How To Reject God
A black abyss, where no possible knowledge dare enter, predominates over the human mind. This destroyer of knowledge knocks all knowers off their foundations of knowing and back into the inane uncertainty which characterizes existence. If they are unprepared for a glimpse into this nothingness, then their tower of knowledge will collapse inwardly into nothingness.
We never experience this black abyss directly, on average, however; for most individuals never encumber themselves with metaphysical reflection. Nay, most of us are perfectly content with never picking up any single book on metaphysics, as we see no reason to engage in the subject matter. I think such an attitude, I must add, is also quite fine. The average person need not reason about their metaphysics, for reasoning about metaphysics shall lead to precisely the same outcome as never reasoning about metaphysics. So, there is very little practical use for this journey into metaphysics for the average person, especially if they already reject the notion of God on other grounds.
The average person presumes that with their regular sense-perception they can know what the world is like. We can glimpse onto the contents of perception and see a great many things, like: causation between two distinct events, interactions between numerous sets of objects, and the laws of the universe and their adherence to order. We learn of the world around us by directly observing it through the senses. Indeed, everyone seemingly adopts an empirical attitude towards the world: we make predictions about the nature of our toasters through sense-experience, we make predictions about the nature of our health through sense-experience, and we likewise make predictions about the nature of our friends through sense-experience; we presuppose the validity of our sense-perceptions without consciously doing so.
But when we do decide to encumber ourselves with the futile journey into the abyss, to take on that insurmountable challenge of seeing in the dark, we can no longer presuppose the validity of sense-experience. We must now bring into the fruition of consciousness the absurdity of presupposing the validity of our knowledge, only to conclude with the presupposition of our knowledge nonetheless.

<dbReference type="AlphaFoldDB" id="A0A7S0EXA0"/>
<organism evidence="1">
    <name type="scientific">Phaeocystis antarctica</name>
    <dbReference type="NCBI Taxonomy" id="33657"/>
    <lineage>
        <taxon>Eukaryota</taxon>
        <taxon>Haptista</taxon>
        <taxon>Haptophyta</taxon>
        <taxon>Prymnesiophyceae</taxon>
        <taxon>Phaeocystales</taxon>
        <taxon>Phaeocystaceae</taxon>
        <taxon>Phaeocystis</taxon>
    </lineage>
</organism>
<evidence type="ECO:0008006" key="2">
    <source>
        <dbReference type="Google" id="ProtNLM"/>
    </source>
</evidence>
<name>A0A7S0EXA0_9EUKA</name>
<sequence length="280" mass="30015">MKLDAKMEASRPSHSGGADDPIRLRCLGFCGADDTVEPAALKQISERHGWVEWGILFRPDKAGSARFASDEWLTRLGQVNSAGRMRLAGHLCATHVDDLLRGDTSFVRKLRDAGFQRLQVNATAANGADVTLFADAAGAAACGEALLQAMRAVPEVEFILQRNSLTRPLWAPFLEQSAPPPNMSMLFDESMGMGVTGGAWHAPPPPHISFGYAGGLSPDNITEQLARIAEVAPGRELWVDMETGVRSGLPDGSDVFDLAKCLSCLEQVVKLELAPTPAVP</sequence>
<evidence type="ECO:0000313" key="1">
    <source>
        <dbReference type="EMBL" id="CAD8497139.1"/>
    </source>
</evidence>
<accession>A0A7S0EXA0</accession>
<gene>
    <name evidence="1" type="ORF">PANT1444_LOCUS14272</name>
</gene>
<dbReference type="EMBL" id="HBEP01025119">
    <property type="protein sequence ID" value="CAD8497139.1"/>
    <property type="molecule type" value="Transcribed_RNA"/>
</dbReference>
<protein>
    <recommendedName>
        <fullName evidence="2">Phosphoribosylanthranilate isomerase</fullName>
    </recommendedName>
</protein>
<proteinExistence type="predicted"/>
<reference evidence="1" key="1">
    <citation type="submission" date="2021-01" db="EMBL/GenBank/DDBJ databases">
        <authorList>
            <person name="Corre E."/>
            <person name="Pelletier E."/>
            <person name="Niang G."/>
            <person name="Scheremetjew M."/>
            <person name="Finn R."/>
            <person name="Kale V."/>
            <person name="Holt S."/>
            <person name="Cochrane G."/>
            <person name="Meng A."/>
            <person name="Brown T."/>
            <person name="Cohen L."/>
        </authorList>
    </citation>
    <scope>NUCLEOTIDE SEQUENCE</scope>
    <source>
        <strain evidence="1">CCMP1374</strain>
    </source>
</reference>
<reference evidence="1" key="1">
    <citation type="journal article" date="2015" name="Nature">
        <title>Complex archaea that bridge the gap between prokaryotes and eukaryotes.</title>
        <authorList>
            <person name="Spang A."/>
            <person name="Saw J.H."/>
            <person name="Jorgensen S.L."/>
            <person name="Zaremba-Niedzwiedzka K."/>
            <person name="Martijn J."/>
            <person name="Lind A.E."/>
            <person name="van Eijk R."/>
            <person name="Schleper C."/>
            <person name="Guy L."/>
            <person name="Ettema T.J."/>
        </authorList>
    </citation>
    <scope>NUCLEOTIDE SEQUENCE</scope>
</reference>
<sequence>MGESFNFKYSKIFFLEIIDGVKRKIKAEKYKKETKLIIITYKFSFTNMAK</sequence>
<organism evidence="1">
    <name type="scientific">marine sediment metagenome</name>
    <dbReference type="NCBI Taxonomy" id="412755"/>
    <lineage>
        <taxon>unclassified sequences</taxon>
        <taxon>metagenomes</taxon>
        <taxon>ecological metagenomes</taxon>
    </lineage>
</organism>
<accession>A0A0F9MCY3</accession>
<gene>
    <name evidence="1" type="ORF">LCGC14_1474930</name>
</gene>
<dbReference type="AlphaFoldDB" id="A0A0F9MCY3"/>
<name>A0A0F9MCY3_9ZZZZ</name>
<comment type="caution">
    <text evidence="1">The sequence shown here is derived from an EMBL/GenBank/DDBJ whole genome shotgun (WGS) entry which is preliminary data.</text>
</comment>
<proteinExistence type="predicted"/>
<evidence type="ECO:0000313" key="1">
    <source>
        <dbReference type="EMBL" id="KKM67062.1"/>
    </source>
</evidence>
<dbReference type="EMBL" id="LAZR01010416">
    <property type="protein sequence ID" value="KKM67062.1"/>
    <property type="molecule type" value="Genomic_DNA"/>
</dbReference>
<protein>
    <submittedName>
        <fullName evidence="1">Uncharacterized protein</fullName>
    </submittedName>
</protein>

When we rely on sense-experience for knowledge, the question can arise; why should we presuppose the validity of our sense-experience? Why is it that I assume the derivation of knowledge from sense-experience to be valid? Do I know that my senses do not deceive me? Do I know that, of the knowledge derived from sense-experience, it possesses truth? It is these questions which unravel all our knowledge, for the only way to justify our knowledge is through circular reasoning. In order to argue for the validity of sense-experience I must appeal to sense-experience; which is paramount to saying: A is true because A is true. Thus, because we cannot justify our sense-experience without appealing to sense-experience, we lack justification for the knowledge derived from sense-experience.
Because we are the subjects which exist at the receiving end of sensory input, we cannot know anything about the content beyond our sense-experience; therefore, we have not any grasp on what precisely resides beyond our sense organs, or if our sense organs deceive us. These states of affairs allow for the Christians, or any religious doctrine, to then suppose that it is God who grants us objective knowledge. That God, through divine revelations like the biblical text, has affirmed our existence and has given us objective knowledge. Hurray! We can go back to the grounds of knowledge and sanity, we are free from the metaphysical imprisonment of our sense-organs.
If only such were the case. Unfortunately, the religious rely as much on their sensory-experience as any other. They cannot possess knowledge beyond their own sense-experience, and so rely on their sense organs to justify their beliefs, much like the rest of us. They need to experience their revelations to discuss them; they must see, touch, hear, or smell their evidence of God. The readers of biblical text rely entirely on their sense of vision, the listeners of popes and priests rely entirely on their sense of hearing, and the consumers of Christ’s body rely entirely on their sense of feeling. The religious not only presuppose such things as being evidence of God, but they also presuppose the validity of their sense-experience as well.
So neither the empiricist nor the religious have justification for their knowledge, and so we cannot justly claim to know anything (including that very claim its self). Crashing down comes all our knowledge, into the abyss of futility it goes. We are doomed to know nothing and be forever locked into uncertainty. We must reject God and we must reject our sense-experience.